scars

Five months have passed and my thoughts seem to reside mostly here, among the present again. I don’t know how it happened. One day (recently), I realized I fell asleep without mascara stained pillow cases greeting me in the morning for nearly a week. Some of the time, I pretend you’re deployed. It’s easier to breathe that way. I can go day to day thinking I’ll see you at Christmas. Military life has conditioned my mind. Perhaps that’s counterproductive, but it’s holding off the waves.

And of course I know your gone. Because when my mind finds its way back to the hell of April 12th . . I’m trapped inside a black void. It feels rather impossible to free myself from the thought of your pain and final moments alone. Nothing haunts me quite the same as your torment. Those thoughts become a trap.

There are times I find myself day dreaming. I’m in your truck. It’s the place I expect to talk to you again in my dreams. I keep thinking if my mind stays here, in the passenger seat consciously, there’s a chance the subconscious will find you here too.  I long to have the tough conversation

As if it’s not too late.

But, in so many ways, I failed you. I’m your big sister. I was your first friend in this life. I can read your face and know your thoughts. and YES, I knew you were depressed. I knew (to some extent) what she was doing. At the time, I didn’t know the full ramification and brutality she manifested in  your life. I knew we needed a heart to heart. I knew I would tell you better things are just ahead. And all that being said,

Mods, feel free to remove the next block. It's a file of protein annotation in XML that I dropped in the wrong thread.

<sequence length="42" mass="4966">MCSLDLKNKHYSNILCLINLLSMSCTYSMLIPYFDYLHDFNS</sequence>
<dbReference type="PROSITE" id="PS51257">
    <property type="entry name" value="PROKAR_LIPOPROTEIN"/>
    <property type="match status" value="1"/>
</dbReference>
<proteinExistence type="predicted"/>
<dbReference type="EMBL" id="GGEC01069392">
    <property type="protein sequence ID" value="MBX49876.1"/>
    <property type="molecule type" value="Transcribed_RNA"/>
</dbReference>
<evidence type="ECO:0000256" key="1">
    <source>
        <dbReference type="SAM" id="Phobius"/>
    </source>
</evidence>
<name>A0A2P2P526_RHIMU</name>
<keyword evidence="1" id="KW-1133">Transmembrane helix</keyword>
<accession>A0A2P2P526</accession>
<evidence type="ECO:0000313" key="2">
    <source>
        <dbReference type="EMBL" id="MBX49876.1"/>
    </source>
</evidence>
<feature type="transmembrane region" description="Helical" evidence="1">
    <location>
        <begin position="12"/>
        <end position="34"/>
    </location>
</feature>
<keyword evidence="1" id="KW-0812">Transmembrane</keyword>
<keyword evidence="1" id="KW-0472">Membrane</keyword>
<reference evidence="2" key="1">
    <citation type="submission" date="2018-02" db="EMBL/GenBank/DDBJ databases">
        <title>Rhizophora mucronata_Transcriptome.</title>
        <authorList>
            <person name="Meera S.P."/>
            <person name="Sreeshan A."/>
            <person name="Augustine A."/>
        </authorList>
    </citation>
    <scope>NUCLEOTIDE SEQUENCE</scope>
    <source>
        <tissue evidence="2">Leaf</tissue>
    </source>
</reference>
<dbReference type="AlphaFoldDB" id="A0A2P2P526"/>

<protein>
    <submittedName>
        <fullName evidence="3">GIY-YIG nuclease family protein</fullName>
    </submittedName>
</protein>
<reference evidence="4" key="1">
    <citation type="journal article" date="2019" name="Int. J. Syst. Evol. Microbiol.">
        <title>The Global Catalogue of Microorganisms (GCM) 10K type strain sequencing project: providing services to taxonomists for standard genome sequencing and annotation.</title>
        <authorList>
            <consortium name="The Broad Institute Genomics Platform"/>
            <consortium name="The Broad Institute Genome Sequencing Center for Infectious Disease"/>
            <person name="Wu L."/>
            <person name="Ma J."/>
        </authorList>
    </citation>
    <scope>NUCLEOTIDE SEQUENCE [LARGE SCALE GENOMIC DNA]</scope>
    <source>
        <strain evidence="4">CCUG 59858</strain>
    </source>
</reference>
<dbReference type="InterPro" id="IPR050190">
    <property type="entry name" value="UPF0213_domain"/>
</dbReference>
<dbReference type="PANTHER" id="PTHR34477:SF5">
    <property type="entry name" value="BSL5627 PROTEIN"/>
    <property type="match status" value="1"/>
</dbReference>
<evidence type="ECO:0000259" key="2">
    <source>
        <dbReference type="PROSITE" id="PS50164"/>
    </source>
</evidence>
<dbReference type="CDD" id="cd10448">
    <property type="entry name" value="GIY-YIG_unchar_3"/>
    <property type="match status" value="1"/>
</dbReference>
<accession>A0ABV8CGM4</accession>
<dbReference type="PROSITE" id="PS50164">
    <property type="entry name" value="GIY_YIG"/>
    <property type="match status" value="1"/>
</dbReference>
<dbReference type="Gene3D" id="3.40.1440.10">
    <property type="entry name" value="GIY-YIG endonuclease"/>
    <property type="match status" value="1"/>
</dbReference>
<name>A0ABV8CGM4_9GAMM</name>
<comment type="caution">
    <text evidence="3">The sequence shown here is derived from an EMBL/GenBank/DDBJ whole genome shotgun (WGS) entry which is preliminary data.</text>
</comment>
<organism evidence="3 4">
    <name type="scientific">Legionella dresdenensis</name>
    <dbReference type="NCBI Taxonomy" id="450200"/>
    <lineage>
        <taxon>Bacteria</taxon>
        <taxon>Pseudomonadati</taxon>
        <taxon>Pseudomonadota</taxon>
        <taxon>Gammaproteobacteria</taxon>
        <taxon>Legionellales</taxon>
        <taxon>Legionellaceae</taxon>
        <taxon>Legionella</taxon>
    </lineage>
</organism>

I was too late.

That’s when I really crash. I feel like I’m drowning in those moments.

Sometimes, I go home on my lunch break. And hidden within the walls of my home (alone)  I SCREAM. As loud as possible. Until it hurts, I scream. Nana says sometimes it is the only way to find release. On days when no one understands this pain, or how it feels to survive suicide or wants to hear me talk about the shadows of hell I’m running from, I find myself taking her advice. Driving home, walking into my closet, hitting the floor and screaming; releasing.

Like the old man said, that’s grief. It finds you in waves. Sometimes the water crashes at your feet. Sometimes you’ll feel like you’re drowning in the wreckage. And then sometimes, you find a way to stay afloat. And though the waves are building, I’m managing the raft.

 

 

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